Outlawing ties and watches for the sake of patient safety


Some lawmakers in New York State believe that they have come up with a good solution to prevent healthcare-acquired infections. It doesn't involve using many of the familiar methods such as making sure providers wash hands between patient visits or even careful use of central venous catheters.

No, this involves changing the dress code of the healthcare providers involved in direct clinical care. The law they proposed earlier this week would not only bar physicians and hospital staff from wearing ties, but it would have them adopt a "bare below the elbow" policy--including forgoing long white lab coats in favor of short sleeves and refraining from wearing watches and jewelry.

The proposed rule actually does have a precedent. About five years ago in England, hospital staffs were told that the wearing of ties and "other superfluous clothing" could result in disciplinary action. The rules were an attempt to tackle methicillin resistant Staphylococcus aureus (MRSA) infections, which then were one of the highest in England.

But even then, not unexpectedly, physicians said that the rules stemmed from political correctness--rather than scientific evidence--and that patients would have less confidence in casually dressed providers.

The reaction has been similar in New York. "It's ridiculous," according to Theodore Strange, MD, vice president of medical operations for Staten Island University Hospital. He told the Staten Island Advance that the proposed legislation is "an example of where government gets too involved in people's lives. ... We have many, many more important things that legislators should be worrying about, such as access to care, Medicaid and Medicare."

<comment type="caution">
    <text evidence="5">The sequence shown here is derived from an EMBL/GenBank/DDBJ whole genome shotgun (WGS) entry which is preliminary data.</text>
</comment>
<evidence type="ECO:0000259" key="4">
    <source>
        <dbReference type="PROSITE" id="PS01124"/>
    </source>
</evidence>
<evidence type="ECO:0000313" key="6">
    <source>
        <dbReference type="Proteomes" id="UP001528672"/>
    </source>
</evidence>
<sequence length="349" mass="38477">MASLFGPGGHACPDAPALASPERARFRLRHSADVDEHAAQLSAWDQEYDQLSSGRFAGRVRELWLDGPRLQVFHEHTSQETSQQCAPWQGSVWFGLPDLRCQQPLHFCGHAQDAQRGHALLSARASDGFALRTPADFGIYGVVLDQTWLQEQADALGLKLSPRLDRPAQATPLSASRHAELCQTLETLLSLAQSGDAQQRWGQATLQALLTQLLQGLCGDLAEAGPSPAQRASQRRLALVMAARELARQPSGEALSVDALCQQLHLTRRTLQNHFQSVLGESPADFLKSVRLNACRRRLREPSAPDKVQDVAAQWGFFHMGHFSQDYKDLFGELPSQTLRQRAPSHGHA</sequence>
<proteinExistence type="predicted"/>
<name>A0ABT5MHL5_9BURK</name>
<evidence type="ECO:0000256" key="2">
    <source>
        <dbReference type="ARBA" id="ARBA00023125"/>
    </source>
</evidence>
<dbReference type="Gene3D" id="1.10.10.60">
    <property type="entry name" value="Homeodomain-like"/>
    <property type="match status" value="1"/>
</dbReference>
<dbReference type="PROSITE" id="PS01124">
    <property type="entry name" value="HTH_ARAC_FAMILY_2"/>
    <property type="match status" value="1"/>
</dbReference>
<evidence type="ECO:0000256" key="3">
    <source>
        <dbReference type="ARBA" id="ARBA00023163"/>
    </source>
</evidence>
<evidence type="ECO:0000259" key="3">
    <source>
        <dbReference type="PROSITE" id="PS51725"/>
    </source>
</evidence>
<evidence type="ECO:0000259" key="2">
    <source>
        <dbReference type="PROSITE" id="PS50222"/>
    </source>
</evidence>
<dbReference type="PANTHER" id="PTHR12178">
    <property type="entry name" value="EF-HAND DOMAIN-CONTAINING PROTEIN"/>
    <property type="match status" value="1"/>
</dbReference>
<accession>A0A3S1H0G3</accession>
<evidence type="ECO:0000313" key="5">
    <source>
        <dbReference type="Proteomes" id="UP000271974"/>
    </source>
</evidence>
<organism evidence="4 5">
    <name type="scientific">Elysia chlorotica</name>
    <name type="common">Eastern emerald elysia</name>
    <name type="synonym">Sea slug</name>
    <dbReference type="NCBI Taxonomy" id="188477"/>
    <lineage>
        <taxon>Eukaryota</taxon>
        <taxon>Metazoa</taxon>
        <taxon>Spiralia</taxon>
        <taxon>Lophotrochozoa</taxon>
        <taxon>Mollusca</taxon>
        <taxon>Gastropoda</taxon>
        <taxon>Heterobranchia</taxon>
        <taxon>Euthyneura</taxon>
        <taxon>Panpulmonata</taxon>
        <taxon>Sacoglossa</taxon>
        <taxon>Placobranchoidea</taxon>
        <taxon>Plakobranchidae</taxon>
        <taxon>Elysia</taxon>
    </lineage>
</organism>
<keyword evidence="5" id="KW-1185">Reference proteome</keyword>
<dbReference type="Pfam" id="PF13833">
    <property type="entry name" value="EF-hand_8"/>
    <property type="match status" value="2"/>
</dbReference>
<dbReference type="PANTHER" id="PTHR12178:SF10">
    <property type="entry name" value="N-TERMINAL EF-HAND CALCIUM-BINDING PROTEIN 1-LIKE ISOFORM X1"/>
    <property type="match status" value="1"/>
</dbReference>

But the several legislators who introduced the proposal said that it could "save lives, cut down on the number of lawsuits filed against doctors and hospitals, lower insurance costs for care, and--ultimately--lower medical malpractice insurance costs."

"What your doctor wears around his or her neck can literally make you sick, said Sen. Jeffrey D. Klein (D) from the Bronx/Westchester in a media release. "By making commonsense changes to the way that our health professionals dress in a clinical setting, we can prevent suffering, lower costs, and most importantly save lives."

Klein is part of a group of legislators, called the Independent Democratic Conference, that introduced the legislation that would call for a 25-member advisory council appointed by the state health commissioner to develop a hygienic dress codes. Areas of examination would include:

  • Barring neck ties in a clinical setting;
  • Adopting a "bare below the elbow" policy that includes wearing short-sleeve shirts, cleaning identification badges, avoiding wearing wrist watches and jewelry, and abandoning long white coats;
  • Requiring hospitals to provide an adequate supply of scrubs to medical staff to ensure frequent change;
  • Banning the wearing of uniforms outside of the hospital, or other healthcare setting.

Aside from the examples in England, dress codes were implemented in St. Louis and Indiana, and those hospitals saw drops in hospital-acquired infections, the legislators say.

The question then becomes should the government become more involved in what is still a serious issue in hospitals and a costly one to society as a whole? While government rules may seem a bit heavy, another voice in the discussion of preventing the rise of healthcare-acquired infections couldn't hurt. - Janice

Suggested Articles

The profit margins and management of Community Health Group raise questions about oversight of managed care insurers.

Financial experts are warning practices about the pitfalls of promoting medical credit cards to their patients.

A proposed rule issued by HHS on Tuesday would expand short-term coverage, a move Seema Verma said will have "virtually no impact" on ACA premiums.